In a distributed system networks are of paramount importance. This
paper describes the implementation, design philosophy, and organization
of network support in Plan 9. Topics include network requirements for
distributed systems, our kernel implementation, network naming, user
interfaces, and performance. We also observe that much of this organization is relevant to current systems.
We present Sincronia, a near-optimal network design for coflows that can be implemented on top on any transport layer (for flows) that supports priority scheduling. Sincronia achieves this using a key technical result — we show that given a “right” ordering of coflows, any per-flow rate allocation mechanism achieves average coflow completion time within 4X of the optimal as long as (co)flows are prioritized with respect to the ordering.
Sincronia uses a simple greedy mechanism to periodically order all unfinished coflows; each host sets priorities for its flows using corresponding coflow order and offloads the flow scheduling and rate allocation to the underlying priority-enabled transport layer. We evaluate Sincronia over a real testbed comprising 16-servers and commodity switches, and using simulations across a variety of workloads. Evaluation results suggest that Sincronia not only admits a practical, near-optimal design but also improves upon state-of-the-art network designs for coflows (sometimes by as much as 8X).
Private WANs are increasingly important to the operation of
enterprises, telecoms, and cloud providers. For example, B4,
Google’s private software-defined WAN, is larger and growing
faster than our connectivity to the public Internet. In this
paper, we present the five-year evolution of B4. We describe
the techniques we employed to incrementally move from
offering best-effort content-copy services to carrier-grade
availability, while concurrently scaling B4 to accommodate
100x more traffic. Our key challenge is balancing the tension
introduced by hierarchy required for scalability, the partitioning
required for availability, and the capacity asymmetry
inherent to the construction and operation of any large-scale
network. We discuss our approach to managing this tension:
i) we design a custom hierarchical network topology for both
horizontal and vertical software scaling, ii) we manage inherent
capacity asymmetry in hierarchical topologies using
a novel traffic engineering algorithm without packet encapsulation,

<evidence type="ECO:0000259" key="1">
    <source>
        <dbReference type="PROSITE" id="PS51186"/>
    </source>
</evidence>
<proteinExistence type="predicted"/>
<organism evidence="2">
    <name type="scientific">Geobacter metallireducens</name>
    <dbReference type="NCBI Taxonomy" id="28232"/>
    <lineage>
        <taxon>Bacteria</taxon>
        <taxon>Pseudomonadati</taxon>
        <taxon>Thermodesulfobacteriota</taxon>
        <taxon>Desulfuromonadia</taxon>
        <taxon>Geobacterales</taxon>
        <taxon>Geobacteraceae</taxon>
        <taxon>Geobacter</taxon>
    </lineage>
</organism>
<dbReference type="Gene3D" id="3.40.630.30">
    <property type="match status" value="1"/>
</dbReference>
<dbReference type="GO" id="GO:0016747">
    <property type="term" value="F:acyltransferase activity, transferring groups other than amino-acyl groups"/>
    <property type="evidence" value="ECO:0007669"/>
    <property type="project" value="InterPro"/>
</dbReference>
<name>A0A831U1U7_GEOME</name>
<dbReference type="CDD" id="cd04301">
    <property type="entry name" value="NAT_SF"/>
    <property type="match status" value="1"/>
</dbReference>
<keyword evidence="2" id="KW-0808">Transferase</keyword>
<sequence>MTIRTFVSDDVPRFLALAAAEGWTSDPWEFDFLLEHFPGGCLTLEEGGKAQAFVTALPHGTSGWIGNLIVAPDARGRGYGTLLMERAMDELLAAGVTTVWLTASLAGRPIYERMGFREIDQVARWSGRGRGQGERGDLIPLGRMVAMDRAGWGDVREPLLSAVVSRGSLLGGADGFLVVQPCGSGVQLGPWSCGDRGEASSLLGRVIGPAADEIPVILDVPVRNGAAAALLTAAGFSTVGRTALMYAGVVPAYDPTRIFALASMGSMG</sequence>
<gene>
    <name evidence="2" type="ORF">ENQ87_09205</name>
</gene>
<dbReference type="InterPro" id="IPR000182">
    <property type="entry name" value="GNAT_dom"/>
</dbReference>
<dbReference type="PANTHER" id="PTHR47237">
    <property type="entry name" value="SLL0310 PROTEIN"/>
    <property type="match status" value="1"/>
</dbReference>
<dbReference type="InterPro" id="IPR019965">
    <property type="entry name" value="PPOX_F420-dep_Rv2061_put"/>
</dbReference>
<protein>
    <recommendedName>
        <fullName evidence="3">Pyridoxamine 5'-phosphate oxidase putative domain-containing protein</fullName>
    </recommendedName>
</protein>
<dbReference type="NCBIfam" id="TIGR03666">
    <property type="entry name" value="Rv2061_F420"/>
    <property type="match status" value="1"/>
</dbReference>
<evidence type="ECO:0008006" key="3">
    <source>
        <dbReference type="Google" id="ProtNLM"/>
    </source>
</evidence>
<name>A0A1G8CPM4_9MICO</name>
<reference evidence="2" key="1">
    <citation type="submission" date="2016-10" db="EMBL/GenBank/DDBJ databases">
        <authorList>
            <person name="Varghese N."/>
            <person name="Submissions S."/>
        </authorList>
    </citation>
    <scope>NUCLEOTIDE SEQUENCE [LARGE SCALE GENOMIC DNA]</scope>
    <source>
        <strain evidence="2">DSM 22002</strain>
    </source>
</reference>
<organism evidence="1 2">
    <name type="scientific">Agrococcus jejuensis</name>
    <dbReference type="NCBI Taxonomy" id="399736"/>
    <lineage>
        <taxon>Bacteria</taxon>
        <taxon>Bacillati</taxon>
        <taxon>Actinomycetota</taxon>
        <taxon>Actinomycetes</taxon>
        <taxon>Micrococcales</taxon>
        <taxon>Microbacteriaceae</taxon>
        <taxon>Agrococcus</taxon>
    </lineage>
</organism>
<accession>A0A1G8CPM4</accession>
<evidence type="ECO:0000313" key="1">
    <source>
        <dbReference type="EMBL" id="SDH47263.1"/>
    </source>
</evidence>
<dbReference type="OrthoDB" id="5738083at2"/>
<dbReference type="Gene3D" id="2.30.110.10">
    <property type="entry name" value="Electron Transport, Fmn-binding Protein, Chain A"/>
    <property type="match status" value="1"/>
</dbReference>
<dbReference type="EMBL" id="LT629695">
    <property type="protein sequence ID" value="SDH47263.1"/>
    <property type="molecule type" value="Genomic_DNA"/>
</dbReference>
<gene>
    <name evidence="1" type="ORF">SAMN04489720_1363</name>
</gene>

and iii) we re-architect switch forwarding rules
via two-stage matching/hashing to deal with asymmetric
network failures at scale.
This paper presents our design and experience with Andromeda,
Google Cloud Platform’s network virtualization
stack. Our production deployment poses several challenging
requirements, including performance isolation among
customer virtual networks, scalability, rapid provisioning
of large numbers of virtual hosts, bandwidth and latency
largely indistinguishable from the underlying hardware,
and high feature velocity combined with high availability.
Andromeda is designed around a flexible hierarchy of
flow processing paths. Flows are mapped to a programming
path dynamically based on feature and performance
requirements. We introduce the Hoverboard programming
model, which uses gateways for the long tail of low bandwidth
flows, and enables the control plane to program
network connectivity for tens of thousands of VMs in
seconds. The on-host dataplane is based around a highperformance
OS bypass software packet processing path.
CPU-intensive per packet operations with higher latency
targets are executed on coprocessor threads. This architecture
allows Andromeda to decouple feature growth from
fast path performance, as many features can be implemented
solely on the coprocessor path. We demonstrate
that the Andromeda datapath achieves performance that is
competitive with hardware while maintaining the flexibility
and velocity of a software-based architecture.
We present the design of Espresso, Google’s SDN-based Internet
peering edge routing infrastructure. This architecture grew out of a
need to exponentially scale the Internet edge cost-effectively and to
enable application-aware routing at Internet-peering scale. Espresso
utilizes commodity switches and host-based routing/packet process-
ing to implement a novel fine-grained traffic engineering capability.
Overall, Espresso provides Google a scalable peering edge that is
programmable, reliable, and integrated with global traffic systems.
Espresso also greatly accelerated deployment of new networking
features at our peering edge. Espresso has been in production for
two years and serves over 22% of Google’s total traffic to the Inter-
Amin Vahdat keynotes ONS again…
Today, we gave a keynote presentation at the Open Networking Summit, where we shared details about Espresso, Google’s peering edge architecture—the latest offering in our Software Defined Networking (SDN) strategy. Espresso has been in production for over two years and routes 20 percent of our total traffic to the internet—and growing. It’s changing the way traffic is directed at the peering edge, delivering unprecedented scale, flexibility and efficiency.